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Portland Audubon releases preliminary results of lead-testing study

April 30, 2014: In January 2013, the Audubon Society of Portland launched a study of lead’s impact on Oregon raptors, Turkey Vultures and ravens, the local birds most likely to eat the remains of animals shot with lead ammunition. Audubon has released a preliminary report on findings from the study’s first year, and in keeping with the weight of evidence from lead research conducted in other locations, the results clearly indicate that a ban on the use of lead ammunition for hunting should be considered in Oregon.

Portland Audubon releases preliminary results of lead-testing study

An Audubon Society of Portland veterinarian holds a Bald Eagle that was treated at the Wildlife Care Center for lead poisoning - Tinsley Hunsdorfer

April 30, 2014: In January 2013, the Audubon Society of Portland launched a study of lead’s impact on Oregon raptors, Turkey Vultures and ravens, the local birds most likely to eat the remains of animals shot with lead ammunition. Audubon has released a preliminary report on findings from the study’s first year, and in keeping with the weight of evidence from lead research conducted in other locations, the results clearly indicate that a ban on the use of lead ammunition for hunting should be considered in Oregon.

The study tracks the level of lead in the blood of raptors, Turkey Vultures and ravens admitted to the Audubon Society of Portland’s Wildlife Care Center and to Blue Mountain Wildlife, a wildlife rehabilitation center in Pendleton, Ore. Whenever the facilities receive one of these avian scavengers, staff members draw a blood sample and run it through an on-site machine that tests for the toxic metal.

Audubon tested more than 200 birds in 2013, and seven had elevated lead levels: four Red-tailed Hawks, a Bald Eagle, a Cooper’s Hawk and a Great-horned Owl. These numbers are in keeping with Audubon researchers’ initial prediction that the study would find lower lead levels in birds from the Portland-metro region, where very little big game hunting takes place, relative to those from rural locations.

To examine this difference in urban and rural lead levels, Audubon compared results from the Wildlife Care Center to data collected at Blue Mountain Wildlife, which accepts birds from rural locations in Oregon, Washington and Idaho. While Audubon only began testing birds in 2013, Blue Mountain was able to provide lead level information for birds admitted from 2010-2013.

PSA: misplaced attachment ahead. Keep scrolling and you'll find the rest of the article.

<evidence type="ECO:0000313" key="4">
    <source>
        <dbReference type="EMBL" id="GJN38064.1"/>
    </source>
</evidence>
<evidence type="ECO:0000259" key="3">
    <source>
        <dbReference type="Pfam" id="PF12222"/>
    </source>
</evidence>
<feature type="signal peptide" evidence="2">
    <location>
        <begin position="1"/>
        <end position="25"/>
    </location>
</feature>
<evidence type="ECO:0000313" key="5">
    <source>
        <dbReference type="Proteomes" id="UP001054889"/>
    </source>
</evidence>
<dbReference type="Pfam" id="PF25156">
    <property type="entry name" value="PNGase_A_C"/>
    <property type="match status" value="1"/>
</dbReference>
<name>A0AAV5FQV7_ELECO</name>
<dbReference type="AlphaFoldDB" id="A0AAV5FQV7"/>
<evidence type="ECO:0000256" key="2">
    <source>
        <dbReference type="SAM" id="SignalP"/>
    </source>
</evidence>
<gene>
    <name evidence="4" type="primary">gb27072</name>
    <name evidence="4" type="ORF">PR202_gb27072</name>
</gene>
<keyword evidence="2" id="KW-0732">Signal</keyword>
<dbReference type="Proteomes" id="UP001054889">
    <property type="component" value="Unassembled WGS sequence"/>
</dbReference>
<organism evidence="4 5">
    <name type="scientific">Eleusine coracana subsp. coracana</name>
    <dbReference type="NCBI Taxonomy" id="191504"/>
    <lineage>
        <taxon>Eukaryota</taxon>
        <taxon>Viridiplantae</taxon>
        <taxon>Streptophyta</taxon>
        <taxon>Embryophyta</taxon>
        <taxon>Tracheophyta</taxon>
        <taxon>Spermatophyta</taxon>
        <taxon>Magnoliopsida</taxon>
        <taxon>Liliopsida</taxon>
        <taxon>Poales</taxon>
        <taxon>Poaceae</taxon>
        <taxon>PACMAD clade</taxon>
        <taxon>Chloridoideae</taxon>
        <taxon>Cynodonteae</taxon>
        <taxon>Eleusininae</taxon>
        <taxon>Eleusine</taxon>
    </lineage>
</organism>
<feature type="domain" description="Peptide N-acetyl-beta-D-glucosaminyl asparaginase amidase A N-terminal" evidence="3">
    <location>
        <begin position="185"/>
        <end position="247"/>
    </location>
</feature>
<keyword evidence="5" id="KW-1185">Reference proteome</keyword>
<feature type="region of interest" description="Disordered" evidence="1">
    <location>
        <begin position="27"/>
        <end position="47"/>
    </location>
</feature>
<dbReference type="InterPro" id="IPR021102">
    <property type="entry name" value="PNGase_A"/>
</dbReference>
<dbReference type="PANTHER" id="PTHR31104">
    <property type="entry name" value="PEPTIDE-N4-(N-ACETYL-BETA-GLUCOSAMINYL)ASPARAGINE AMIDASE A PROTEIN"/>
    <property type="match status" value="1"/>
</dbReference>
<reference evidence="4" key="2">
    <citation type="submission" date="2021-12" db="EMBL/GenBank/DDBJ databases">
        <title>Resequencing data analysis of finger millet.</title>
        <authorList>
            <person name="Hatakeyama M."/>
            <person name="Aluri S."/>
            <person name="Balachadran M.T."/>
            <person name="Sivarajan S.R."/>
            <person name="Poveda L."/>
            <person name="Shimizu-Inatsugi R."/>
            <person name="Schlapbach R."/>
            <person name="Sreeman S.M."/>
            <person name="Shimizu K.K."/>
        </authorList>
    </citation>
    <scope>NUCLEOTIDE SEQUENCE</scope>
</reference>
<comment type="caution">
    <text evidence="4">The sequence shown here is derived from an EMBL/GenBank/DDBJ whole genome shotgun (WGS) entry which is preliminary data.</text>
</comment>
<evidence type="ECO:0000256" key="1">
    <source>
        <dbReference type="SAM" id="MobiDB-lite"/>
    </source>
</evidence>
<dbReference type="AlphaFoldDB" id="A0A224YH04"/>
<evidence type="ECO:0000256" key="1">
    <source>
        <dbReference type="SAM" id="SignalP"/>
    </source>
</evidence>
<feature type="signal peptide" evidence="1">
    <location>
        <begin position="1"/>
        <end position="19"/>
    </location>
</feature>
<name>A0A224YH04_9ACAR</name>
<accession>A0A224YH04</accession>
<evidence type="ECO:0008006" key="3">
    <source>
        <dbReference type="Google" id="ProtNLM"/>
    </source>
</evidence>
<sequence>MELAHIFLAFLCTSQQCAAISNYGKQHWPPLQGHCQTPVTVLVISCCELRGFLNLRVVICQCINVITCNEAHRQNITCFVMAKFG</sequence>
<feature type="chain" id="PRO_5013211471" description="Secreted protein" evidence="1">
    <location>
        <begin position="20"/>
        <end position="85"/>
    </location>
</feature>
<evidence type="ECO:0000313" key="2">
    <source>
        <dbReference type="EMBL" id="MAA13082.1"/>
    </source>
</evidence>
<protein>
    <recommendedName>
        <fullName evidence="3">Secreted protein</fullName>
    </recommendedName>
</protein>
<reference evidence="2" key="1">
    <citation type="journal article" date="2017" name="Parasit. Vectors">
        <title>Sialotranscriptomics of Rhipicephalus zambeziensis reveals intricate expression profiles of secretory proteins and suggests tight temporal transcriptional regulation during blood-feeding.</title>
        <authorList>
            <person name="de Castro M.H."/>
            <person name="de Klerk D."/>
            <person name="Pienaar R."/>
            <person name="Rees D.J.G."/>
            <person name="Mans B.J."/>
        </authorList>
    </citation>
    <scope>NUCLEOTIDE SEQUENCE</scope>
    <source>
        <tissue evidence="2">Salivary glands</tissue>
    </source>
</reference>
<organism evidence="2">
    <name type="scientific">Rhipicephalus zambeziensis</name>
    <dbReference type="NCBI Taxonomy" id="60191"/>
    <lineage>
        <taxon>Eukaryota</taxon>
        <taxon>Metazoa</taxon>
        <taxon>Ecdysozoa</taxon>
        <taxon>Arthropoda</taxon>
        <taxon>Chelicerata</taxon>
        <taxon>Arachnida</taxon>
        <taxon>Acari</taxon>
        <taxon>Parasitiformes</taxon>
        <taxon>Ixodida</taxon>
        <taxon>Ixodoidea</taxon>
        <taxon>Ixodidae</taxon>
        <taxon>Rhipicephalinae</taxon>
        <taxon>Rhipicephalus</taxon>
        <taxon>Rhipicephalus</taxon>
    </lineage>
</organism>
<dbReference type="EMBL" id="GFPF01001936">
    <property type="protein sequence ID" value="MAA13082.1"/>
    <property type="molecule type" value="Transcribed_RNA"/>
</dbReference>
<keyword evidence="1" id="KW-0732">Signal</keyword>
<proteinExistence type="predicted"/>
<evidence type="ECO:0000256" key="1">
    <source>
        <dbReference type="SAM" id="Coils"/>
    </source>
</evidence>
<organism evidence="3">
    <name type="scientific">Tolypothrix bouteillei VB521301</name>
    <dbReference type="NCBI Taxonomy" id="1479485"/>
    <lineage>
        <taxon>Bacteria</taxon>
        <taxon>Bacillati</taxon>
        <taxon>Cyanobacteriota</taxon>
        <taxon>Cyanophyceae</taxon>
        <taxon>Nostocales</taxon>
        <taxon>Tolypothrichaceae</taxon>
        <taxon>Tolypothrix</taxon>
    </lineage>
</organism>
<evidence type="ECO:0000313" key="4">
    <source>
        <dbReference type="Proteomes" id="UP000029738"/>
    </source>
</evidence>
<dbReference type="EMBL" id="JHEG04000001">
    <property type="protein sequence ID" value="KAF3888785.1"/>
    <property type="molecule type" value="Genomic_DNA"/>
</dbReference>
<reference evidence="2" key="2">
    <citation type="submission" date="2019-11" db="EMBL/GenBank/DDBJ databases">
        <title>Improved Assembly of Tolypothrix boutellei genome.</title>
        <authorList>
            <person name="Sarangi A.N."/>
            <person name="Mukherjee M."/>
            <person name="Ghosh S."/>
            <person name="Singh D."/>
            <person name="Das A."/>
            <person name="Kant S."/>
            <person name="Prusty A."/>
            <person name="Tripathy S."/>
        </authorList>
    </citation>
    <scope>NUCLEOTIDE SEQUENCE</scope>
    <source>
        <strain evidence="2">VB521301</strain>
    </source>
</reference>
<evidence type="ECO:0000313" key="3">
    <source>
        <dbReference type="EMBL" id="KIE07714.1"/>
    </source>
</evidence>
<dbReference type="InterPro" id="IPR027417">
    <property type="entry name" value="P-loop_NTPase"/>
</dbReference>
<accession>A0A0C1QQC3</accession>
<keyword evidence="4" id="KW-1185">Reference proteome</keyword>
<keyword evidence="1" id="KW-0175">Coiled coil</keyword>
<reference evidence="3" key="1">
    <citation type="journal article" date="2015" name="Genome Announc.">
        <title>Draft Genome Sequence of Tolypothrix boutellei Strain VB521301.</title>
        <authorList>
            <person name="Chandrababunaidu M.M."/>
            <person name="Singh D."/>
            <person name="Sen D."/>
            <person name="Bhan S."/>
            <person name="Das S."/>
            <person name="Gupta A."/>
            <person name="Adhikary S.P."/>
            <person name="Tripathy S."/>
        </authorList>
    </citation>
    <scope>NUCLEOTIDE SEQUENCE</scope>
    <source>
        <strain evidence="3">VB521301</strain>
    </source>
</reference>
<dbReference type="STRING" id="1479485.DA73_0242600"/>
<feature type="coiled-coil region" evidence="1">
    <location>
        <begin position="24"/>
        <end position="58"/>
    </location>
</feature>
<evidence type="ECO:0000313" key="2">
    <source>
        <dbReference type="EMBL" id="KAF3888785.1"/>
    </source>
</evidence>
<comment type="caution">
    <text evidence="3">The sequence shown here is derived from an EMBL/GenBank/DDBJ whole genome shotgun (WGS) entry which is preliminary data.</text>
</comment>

During this time, more than 100 avian scavengers were tested at Blue Mountain using the same equipment and methods as those used by Audubon. Significantly more birds had elevated lead levels – 29 in total – and Golden and Bald Eagles were the most frequently affected species, with 48.6 percent of eagles showing elevated levels (from both facilities combined, 41 percent of eagles had elevated levels). Most of the birds with elevated levels were admitted for treatment in late winter and early spring, a time period that correlates with the big game hunting season and peak coyote hunts – and the accompanying discharge of lead ammunition into the environment.

Upon impact, lead ammunition can shatter into many small pieces. When avian and other scavengers eat the remains of an animal that has been shot with lead, they ingest fragments of the toxin along with the carcass. It only takes a tiny amount of lead to poison animals, causing immense suffering and sometimes death.

Existing lead regulations and ammunition options suggest that a ban on the use of lead ammunition for hunting in Oregon would be effective, and that its implementation would be successful. Alternatives to lead ammunition for big game hunting are widely available, and many hunters have already made the switch. In 1991, lead ammunition was banned for waterfowl hunting across the U.S.; the transition to non-lead ammunition went smoothly, and studies indicate millions of birds have been spared death from lead poisoning as a result. The state of California also recently banned the use of lead ammunition for all hunting, effective 2019, which will aid the recovery of the critically endangered California Condor. Lead poisoning is the leading cause of death for adult condors.

It’s time to make Oregon safer for wildlife and people by removing lead from the environment.

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The study’s preliminary report was prepared by Audubon Society of Portland avian biologist Joe Liebezeit and veterinarian Deb Sheaffer. Audubon will continue its lead study for at least two more years to bolster sample size, and may include test results from additional wildlife rehabilitation centers in the region. Read the preliminary report and learn more about lead in the environment. The Audubon Society of Portland thanks the Oregon Zoo for providing support for this project.


Bald Eagle receives treatment for lead poisoning in the Wildlife Care Center - Tinsley Hunsdorfer
Portland Audubon staff and volunteers prepare to draw blood from a Bald Eagle with lead poisoning - Tinsley Hunsdorfer
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